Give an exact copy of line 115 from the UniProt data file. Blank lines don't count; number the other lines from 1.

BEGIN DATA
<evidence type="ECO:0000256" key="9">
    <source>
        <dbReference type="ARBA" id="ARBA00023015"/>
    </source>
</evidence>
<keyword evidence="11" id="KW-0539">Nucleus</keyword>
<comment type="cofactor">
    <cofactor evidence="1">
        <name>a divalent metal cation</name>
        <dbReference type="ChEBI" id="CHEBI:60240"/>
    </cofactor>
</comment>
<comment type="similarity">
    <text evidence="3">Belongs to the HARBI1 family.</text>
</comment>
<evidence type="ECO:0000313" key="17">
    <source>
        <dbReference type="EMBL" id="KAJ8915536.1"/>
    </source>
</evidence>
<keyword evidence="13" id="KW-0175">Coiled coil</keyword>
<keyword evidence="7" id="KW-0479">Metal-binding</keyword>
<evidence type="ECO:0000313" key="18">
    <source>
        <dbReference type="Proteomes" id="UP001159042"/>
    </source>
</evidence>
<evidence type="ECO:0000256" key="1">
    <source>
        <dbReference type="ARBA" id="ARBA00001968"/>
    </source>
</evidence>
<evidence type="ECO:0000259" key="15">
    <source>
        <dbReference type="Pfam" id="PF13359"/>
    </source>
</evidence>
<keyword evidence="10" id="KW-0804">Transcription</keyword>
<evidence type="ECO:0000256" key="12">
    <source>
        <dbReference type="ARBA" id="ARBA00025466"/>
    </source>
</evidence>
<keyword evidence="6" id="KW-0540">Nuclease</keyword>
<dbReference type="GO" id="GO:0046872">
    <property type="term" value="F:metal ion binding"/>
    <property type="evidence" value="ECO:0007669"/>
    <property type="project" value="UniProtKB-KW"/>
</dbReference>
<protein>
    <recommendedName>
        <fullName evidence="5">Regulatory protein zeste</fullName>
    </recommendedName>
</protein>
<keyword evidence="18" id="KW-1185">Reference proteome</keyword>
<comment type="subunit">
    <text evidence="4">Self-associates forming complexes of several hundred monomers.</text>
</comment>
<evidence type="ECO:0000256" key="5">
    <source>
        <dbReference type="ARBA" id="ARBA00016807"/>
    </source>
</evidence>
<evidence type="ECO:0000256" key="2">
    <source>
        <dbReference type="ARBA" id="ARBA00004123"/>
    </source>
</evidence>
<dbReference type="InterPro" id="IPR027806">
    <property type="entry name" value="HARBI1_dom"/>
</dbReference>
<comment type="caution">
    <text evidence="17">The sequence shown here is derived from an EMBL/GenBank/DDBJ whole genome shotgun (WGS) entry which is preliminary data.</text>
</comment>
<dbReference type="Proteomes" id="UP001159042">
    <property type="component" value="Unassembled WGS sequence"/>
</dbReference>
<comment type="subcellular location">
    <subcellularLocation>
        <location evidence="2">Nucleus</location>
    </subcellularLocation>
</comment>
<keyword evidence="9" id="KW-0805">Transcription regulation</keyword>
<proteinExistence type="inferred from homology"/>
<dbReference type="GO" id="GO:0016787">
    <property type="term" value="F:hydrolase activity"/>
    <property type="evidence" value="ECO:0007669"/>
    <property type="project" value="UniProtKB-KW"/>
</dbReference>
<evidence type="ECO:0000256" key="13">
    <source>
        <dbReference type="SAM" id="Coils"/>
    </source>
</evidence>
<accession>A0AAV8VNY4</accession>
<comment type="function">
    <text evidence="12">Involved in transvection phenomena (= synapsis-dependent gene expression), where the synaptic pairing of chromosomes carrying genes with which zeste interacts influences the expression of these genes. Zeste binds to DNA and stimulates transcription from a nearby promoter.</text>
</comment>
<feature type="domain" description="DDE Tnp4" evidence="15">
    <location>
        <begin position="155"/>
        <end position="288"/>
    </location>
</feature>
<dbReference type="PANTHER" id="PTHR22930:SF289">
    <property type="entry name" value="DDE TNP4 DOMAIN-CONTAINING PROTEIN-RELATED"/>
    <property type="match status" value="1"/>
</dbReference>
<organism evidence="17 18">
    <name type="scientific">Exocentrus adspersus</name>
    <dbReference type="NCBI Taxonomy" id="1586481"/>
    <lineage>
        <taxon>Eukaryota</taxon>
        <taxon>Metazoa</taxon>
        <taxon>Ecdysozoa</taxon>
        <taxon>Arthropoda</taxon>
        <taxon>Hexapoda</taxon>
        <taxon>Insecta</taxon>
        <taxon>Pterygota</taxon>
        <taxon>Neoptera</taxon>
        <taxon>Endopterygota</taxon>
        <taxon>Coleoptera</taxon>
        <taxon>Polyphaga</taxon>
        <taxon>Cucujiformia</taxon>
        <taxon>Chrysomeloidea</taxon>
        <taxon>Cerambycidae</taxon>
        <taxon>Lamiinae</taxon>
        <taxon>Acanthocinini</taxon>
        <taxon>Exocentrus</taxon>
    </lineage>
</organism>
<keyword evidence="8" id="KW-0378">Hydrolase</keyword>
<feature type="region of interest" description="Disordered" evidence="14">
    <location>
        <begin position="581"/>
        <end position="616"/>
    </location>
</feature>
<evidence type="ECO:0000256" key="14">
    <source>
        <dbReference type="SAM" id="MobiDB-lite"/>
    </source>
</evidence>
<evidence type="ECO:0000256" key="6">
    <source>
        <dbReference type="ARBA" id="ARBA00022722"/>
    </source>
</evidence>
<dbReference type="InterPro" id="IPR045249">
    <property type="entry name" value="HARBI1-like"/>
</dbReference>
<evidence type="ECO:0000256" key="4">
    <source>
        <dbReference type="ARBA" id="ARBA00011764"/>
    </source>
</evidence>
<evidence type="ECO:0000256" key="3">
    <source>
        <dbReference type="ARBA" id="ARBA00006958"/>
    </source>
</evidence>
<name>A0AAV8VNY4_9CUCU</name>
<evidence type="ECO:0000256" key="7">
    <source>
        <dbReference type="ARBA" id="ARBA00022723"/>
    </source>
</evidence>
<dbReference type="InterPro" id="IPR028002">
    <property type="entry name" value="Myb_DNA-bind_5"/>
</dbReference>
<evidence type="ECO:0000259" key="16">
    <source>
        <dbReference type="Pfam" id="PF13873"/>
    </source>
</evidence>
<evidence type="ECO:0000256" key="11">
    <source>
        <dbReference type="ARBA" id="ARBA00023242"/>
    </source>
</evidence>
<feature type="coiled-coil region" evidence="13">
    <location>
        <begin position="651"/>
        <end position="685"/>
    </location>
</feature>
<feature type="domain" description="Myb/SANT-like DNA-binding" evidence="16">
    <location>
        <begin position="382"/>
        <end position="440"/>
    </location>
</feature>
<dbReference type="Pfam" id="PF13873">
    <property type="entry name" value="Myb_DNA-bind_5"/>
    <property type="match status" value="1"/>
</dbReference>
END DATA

        <taxon>Ecdysozoa</taxon>